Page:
"I chose Washington because of the coaches up there," Banks told Dawgman.com matter-of-factly earlier this week. "I really liked the different coaching styles across the whole staff. Actually, it was pretty refreshing.
"Some schools have more traditional coaches, but I loved how they gave me a new feel to how they coached."
On the field, Banks is a beast who played the three-technique spot for San Joaquin Delta and totaled 36 tackles, 17.5 tackles-for-loss and 8.5 sacks while earning All-Conference, All-Area and All-American honors as a sophomore this past season.
He said he is unaware of how many offers he had, deferring to his coaches who have claimed he had offers from most of the Pac 12 as well as several Mountain West and WAC programs as well as a couple Big 12 and Big Ten schools.
"I can't think of all of them off the top of my head, by I chose between Washington, Oregon State and Boise State," Banks noted.
After enjoying a solid prep career at St. Mary's High School in Stockton, Ca., Banks admits he wasn't ready to play college ball, both emotionally and academically.
"My head wasn't on straight when I graduated high school," Banks admitted. "I went to a really successful high school, both in football and academically, but I wasn't focused on grades and I didn't do the things I was supposed to do.
"I signed with Nevada because they were the ones that stuck with me even with my grades and my attitude back then, but I had offers from better schools if my grades would have been better.
"So I took a year off and tried to get into Nevada, but it didn't happen for me, so I just decided to come to (San Joaquin Delta) and get my career started and I'm happy I did it because it got me focused on the right things."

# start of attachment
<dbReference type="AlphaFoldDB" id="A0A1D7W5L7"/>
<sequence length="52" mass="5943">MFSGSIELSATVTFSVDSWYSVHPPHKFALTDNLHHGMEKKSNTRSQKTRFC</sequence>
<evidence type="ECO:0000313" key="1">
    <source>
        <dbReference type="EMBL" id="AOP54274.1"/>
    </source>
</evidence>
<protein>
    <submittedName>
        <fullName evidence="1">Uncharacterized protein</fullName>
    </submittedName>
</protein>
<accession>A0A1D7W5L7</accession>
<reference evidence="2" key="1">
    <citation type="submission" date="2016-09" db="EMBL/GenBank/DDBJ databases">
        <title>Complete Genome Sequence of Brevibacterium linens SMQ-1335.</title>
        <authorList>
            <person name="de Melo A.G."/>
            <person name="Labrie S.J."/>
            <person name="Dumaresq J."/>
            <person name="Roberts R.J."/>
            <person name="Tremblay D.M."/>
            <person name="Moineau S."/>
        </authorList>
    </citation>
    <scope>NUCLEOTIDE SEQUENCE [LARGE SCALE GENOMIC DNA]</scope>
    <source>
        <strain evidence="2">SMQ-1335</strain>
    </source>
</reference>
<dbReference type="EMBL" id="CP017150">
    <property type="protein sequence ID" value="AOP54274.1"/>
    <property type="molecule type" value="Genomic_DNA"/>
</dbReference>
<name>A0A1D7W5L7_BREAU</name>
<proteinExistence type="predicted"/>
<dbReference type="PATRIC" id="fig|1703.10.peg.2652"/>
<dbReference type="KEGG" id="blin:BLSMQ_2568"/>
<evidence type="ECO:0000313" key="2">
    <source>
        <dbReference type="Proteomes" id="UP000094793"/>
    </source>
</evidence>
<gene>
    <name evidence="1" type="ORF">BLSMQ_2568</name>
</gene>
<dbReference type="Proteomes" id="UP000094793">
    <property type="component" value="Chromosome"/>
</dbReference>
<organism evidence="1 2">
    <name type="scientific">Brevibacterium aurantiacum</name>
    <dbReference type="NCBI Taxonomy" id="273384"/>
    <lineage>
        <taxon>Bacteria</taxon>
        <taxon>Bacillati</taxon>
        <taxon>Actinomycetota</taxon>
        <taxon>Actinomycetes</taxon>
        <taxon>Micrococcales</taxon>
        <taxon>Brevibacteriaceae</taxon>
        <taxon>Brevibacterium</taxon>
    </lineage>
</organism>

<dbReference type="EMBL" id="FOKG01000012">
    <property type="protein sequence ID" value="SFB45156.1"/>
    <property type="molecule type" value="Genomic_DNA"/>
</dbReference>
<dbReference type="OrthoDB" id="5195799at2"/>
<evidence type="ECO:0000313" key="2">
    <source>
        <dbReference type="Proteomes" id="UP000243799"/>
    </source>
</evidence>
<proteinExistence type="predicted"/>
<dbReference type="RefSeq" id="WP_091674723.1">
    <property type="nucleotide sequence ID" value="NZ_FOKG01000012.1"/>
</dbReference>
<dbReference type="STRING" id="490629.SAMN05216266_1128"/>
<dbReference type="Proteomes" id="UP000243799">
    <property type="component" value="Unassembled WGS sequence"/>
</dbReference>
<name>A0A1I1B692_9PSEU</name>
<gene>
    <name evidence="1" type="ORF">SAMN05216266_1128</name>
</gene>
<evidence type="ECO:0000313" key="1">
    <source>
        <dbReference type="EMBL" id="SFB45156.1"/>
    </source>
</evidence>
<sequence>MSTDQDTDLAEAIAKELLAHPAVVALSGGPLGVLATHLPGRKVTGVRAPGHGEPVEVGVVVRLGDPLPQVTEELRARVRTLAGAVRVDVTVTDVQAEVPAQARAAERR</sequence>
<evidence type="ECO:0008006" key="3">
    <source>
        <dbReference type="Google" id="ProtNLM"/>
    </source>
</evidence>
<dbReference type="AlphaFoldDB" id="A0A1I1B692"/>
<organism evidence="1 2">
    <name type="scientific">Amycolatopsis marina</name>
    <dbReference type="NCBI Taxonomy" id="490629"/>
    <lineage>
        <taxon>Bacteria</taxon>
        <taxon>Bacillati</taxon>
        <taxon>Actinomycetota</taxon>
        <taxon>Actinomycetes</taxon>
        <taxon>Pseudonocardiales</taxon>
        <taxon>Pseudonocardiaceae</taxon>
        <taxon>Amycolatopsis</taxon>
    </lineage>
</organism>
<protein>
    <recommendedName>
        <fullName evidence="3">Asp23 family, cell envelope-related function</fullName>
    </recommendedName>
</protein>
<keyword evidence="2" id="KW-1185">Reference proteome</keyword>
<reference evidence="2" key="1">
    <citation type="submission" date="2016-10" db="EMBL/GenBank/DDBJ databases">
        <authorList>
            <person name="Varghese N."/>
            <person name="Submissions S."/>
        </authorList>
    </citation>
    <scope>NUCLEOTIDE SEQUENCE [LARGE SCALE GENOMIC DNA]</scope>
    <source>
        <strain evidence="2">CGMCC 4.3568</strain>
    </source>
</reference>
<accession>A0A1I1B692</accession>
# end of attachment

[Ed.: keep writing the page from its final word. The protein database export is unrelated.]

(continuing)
For Husky fans, counting on a JC prospect to come in and play right away, let alone get qualified, is always a risky business, but Banks said he and his counselors have been in regular contact and he knows what he needs to get done in order to be at Washington next fall.
"My counselors have gone through and shown me all of the stuff I need to take and all that," Banks said. "The coaches and the Washington counselors talked to my counselors and they said I'm right on track.
"School has been a breeze for me because my high school really prepared me for college even though I didn't take it that seriously. I don't have a bunch of classes to take, but I just have to take a couple of classes and get them done so I can get enrolled up there at Washington."
Banks will graduate in May and will have three years to play two when he arrives at Montlake.
Josh Banks Scout Profile
Banks talks about commitment to Washington
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